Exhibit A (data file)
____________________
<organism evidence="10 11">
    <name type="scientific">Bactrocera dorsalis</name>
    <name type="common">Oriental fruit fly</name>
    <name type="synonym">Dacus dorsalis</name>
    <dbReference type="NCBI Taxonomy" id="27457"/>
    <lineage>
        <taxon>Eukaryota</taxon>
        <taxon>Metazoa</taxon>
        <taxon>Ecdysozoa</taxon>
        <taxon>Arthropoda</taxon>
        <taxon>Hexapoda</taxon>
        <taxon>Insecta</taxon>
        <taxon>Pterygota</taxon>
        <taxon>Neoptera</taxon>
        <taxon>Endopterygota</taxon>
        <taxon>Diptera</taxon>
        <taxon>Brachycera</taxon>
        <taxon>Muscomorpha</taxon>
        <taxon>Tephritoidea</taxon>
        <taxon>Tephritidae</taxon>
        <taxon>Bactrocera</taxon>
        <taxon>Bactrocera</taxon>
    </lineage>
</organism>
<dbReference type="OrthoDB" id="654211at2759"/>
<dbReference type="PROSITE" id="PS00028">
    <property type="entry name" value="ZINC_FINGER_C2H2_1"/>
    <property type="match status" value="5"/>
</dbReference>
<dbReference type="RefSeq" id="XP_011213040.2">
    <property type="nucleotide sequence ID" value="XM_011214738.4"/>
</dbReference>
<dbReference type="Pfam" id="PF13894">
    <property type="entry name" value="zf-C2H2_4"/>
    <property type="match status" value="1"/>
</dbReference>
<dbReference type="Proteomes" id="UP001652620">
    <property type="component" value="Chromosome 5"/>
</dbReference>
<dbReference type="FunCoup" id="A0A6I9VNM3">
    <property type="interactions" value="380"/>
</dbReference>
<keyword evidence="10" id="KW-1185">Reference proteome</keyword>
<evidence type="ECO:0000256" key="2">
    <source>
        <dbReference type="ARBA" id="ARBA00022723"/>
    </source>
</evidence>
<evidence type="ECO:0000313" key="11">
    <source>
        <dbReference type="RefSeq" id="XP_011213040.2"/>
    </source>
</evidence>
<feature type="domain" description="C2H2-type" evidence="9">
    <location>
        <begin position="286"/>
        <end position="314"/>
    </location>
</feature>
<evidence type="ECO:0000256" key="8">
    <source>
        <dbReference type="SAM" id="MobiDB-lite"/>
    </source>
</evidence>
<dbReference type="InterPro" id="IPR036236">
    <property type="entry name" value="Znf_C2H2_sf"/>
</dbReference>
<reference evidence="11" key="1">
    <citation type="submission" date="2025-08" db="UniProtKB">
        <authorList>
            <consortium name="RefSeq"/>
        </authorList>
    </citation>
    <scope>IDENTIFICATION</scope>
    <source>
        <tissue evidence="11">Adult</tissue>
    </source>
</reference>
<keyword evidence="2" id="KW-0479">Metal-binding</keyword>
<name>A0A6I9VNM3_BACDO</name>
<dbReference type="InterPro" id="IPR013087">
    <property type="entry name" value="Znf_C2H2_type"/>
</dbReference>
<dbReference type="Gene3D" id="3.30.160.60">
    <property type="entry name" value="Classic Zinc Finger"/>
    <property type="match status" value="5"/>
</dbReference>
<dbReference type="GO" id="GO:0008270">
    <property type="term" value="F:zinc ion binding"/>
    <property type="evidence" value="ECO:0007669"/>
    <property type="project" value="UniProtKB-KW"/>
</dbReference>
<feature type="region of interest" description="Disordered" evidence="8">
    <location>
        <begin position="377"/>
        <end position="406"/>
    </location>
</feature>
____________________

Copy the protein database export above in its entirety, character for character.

<organism evidence="10 11">
    <name type="scientific">Bactrocera dorsalis</name>
    <name type="common">Oriental fruit fly</name>
    <name type="synonym">Dacus dorsalis</name>
    <dbReference type="NCBI Taxonomy" id="27457"/>
    <lineage>
        <taxon>Eukaryota</taxon>
        <taxon>Metazoa</taxon>
        <taxon>Ecdysozoa</taxon>
        <taxon>Arthropoda</taxon>
        <taxon>Hexapoda</taxon>
        <taxon>Insecta</taxon>
        <taxon>Pterygota</taxon>
        <taxon>Neoptera</taxon>
        <taxon>Endopterygota</taxon>
        <taxon>Diptera</taxon>
        <taxon>Brachycera</taxon>
        <taxon>Muscomorpha</taxon>
        <taxon>Tephritoidea</taxon>
        <taxon>Tephritidae</taxon>
        <taxon>Bactrocera</taxon>
        <taxon>Bactrocera</taxon>
    </lineage>
</organism>
<dbReference type="OrthoDB" id="654211at2759"/>
<dbReference type="PROSITE" id="PS00028">
    <property type="entry name" value="ZINC_FINGER_C2H2_1"/>
    <property type="match status" value="5"/>
</dbReference>
<dbReference type="RefSeq" id="XP_011213040.2">
    <property type="nucleotide sequence ID" value="XM_011214738.4"/>
</dbReference>
<dbReference type="Pfam" id="PF13894">
    <property type="entry name" value="zf-C2H2_4"/>
    <property type="match status" value="1"/>
</dbReference>
<dbReference type="Proteomes" id="UP001652620">
    <property type="component" value="Chromosome 5"/>
</dbReference>
<dbReference type="FunCoup" id="A0A6I9VNM3">
    <property type="interactions" value="380"/>
</dbReference>
<keyword evidence="10" id="KW-1185">Reference proteome</keyword>
<evidence type="ECO:0000256" key="2">
    <source>
        <dbReference type="ARBA" id="ARBA00022723"/>
    </source>
</evidence>
<evidence type="ECO:0000313" key="11">
    <source>
        <dbReference type="RefSeq" id="XP_011213040.2"/>
    </source>
</evidence>
<feature type="domain" description="C2H2-type" evidence="9">
    <location>
        <begin position="286"/>
        <end position="314"/>
    </location>
</feature>
<evidence type="ECO:0000256" key="8">
    <source>
        <dbReference type="SAM" id="MobiDB-lite"/>
    </source>
</evidence>
<dbReference type="InterPro" id="IPR036236">
    <property type="entry name" value="Znf_C2H2_sf"/>
</dbReference>
<reference evidence="11" key="1">
    <citation type="submission" date="2025-08" db="UniProtKB">
        <authorList>
            <consortium name="RefSeq"/>
        </authorList>
    </citation>
    <scope>IDENTIFICATION</scope>
    <source>
        <tissue evidence="11">Adult</tissue>
    </source>
</reference>
<keyword evidence="2" id="KW-0479">Metal-binding</keyword>
<name>A0A6I9VNM3_BACDO</name>
<dbReference type="InterPro" id="IPR013087">
    <property type="entry name" value="Znf_C2H2_type"/>
</dbReference>
<dbReference type="Gene3D" id="3.30.160.60">
    <property type="entry name" value="Classic Zinc Finger"/>
    <property type="match status" value="5"/>
</dbReference>
<dbReference type="GO" id="GO:0008270">
    <property type="term" value="F:zinc ion binding"/>
    <property type="evidence" value="ECO:0007669"/>
    <property type="project" value="UniProtKB-KW"/>
</dbReference>
<feature type="region of interest" description="Disordered" evidence="8">
    <location>
        <begin position="377"/>
        <end position="406"/>
    </location>
</feature>